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ABSTRACT: The extent to which socio-demographic, clinical, and premorbid adjustment variables contribute to cognitive deficits in first-episode schizophrenia spectrum disorders remains to be ascertained. To examine the pattern and magnitude of cognitive impairment in first-episode psychosis patients, the profile of impairment across psychosis subtypes and the associations with premorbid adjustment. 226 first-episode psychosis patients and 225 healthy controls were assessed in the PEPsCog study, as part of the PEPs study. Patients showed slight to moderate cognitive impairment, verbal memory being the domain most impaired compared to controls. Broad affective spectrum patients had better premorbid IQ and outperformed the schizophrenia and other psychosis groups in executive function, and had better global cognitive function than the schizophrenia group. Adolescent premorbid adjustment together with age, gender, parental socio-economic status, and mean daily antipsychotic doses were the factors that best explained patients' cognitive performance. General and adolescent premorbid adjustment, age and parental socio-economic status were the best predictors of cognitive performance in controls. Poorer premorbid adjustment together with socio-demographic factors and higher daily antipsychotic doses were related to a generalized cognitive impairment and to a lower premorbid intellectual reserve, suggesting that neurodevelopmental impairment was present before illness onset. Copyright © 2015 Elsevier B.V. All rights reserved.Schizophrenia Research 03/2015; 164(1-3). DOI:10.1016/j.schres.2015.02.022 · 4.43 Impact Factor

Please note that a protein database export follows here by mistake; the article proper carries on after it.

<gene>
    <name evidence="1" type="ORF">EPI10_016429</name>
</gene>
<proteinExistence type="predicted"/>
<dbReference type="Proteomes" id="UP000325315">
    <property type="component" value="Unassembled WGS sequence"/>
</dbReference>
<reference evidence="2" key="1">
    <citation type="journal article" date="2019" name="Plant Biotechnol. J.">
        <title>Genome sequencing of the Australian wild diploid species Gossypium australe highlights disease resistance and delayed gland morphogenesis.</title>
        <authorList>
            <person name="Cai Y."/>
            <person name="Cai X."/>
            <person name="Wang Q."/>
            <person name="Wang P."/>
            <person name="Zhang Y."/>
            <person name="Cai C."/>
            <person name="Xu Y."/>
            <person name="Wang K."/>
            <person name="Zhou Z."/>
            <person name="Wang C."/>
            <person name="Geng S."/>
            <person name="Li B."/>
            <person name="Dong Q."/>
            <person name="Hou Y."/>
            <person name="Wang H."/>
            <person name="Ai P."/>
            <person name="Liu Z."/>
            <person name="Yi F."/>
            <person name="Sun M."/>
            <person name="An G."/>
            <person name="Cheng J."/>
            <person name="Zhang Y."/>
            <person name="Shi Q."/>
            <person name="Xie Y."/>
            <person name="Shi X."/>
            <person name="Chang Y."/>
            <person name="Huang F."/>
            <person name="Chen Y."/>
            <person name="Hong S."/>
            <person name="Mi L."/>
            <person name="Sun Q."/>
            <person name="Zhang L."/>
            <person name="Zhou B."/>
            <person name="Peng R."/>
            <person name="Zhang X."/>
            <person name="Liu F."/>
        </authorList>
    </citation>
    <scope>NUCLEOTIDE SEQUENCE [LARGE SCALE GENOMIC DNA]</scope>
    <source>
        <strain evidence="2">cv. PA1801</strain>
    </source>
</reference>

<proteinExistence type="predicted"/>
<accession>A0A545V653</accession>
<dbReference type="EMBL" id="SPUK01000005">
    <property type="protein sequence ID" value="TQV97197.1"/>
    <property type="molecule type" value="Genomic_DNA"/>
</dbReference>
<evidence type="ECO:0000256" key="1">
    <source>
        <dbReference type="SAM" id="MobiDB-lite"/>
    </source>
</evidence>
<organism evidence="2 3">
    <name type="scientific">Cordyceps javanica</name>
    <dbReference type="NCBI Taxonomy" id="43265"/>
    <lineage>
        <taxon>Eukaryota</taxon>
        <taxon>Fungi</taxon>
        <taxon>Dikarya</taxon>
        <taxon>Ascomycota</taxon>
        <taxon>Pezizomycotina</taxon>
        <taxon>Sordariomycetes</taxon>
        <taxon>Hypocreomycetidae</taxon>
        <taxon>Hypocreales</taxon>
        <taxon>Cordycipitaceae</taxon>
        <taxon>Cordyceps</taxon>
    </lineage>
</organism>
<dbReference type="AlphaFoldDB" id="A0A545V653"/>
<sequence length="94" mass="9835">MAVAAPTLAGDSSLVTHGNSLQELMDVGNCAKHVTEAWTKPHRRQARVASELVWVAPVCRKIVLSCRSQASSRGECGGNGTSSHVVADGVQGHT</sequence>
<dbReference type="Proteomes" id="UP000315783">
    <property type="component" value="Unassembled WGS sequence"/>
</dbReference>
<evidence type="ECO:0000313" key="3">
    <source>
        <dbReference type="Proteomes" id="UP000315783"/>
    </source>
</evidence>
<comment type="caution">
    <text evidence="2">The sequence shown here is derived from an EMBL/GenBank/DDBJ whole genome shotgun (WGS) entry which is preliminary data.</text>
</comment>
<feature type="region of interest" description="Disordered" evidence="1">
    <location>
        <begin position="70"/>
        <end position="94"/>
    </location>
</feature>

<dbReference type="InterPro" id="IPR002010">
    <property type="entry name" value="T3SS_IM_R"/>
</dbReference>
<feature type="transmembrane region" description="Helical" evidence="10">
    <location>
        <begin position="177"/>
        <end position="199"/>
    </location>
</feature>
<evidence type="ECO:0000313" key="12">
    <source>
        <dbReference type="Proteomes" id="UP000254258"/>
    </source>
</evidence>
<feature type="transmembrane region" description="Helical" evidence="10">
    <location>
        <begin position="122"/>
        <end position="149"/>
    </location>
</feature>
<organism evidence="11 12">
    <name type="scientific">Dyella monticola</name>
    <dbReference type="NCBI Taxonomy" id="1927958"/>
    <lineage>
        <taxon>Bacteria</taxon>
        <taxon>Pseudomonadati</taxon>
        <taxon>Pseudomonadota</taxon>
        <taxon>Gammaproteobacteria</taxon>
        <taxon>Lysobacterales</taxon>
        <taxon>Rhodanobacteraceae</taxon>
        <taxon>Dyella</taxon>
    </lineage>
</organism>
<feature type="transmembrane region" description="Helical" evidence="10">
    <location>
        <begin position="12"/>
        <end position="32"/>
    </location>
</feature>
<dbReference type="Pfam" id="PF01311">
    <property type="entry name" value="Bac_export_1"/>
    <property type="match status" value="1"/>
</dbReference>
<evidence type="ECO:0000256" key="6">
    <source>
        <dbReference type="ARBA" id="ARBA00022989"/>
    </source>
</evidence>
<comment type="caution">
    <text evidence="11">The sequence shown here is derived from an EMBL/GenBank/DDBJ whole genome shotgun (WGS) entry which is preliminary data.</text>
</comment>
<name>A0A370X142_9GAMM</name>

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ABSTRACT: Rationale: Cognitive impairment in schizophrenia patients is associated with poor outcome and it represents one of main challenges of pharmacological treatment. Unfortunately, second-generation antipsychotics have not yielded the expected results in the improvement of these symptoms. Objective: The purpose of the present review paper is to summarize and discuss the available data about the efficacy of non-antipsychotic drugs in the treatment of cognitive symptoms of schizophrenia. Methods: A research in the main database sources has been performed to obtain a comprehensive overview. Studies with different methodologies (open and double-blinded) have been included, while studies with schizoaffective patients have been excluded. Results: Several non-antipsychotic compounds have been tested with the purpose to improve cognitive symptoms in schizophrenia patients, but no molecule has a significant pro-cognitive activity. Conclusion: Available data do not support the superiority of non-antipsychotic drugs vs. placebo for cognitive enhancement in schizophrenia. Preliminary results indicate mirtazapine, mianserine, lamotrigine, tandospirone, cyproheptadine, valacyclovir and omega-3 fatty acids as the most promising compounds, however no definitive conclusions can be drawn in the light of small sample size studies. © Georg Thieme Verlag KG Stuttgart · New York.Pharmacopsychiatry 01/2015; 48(02). DOI:10.1055/s-0034-1396801 · 2.17 Impact Factor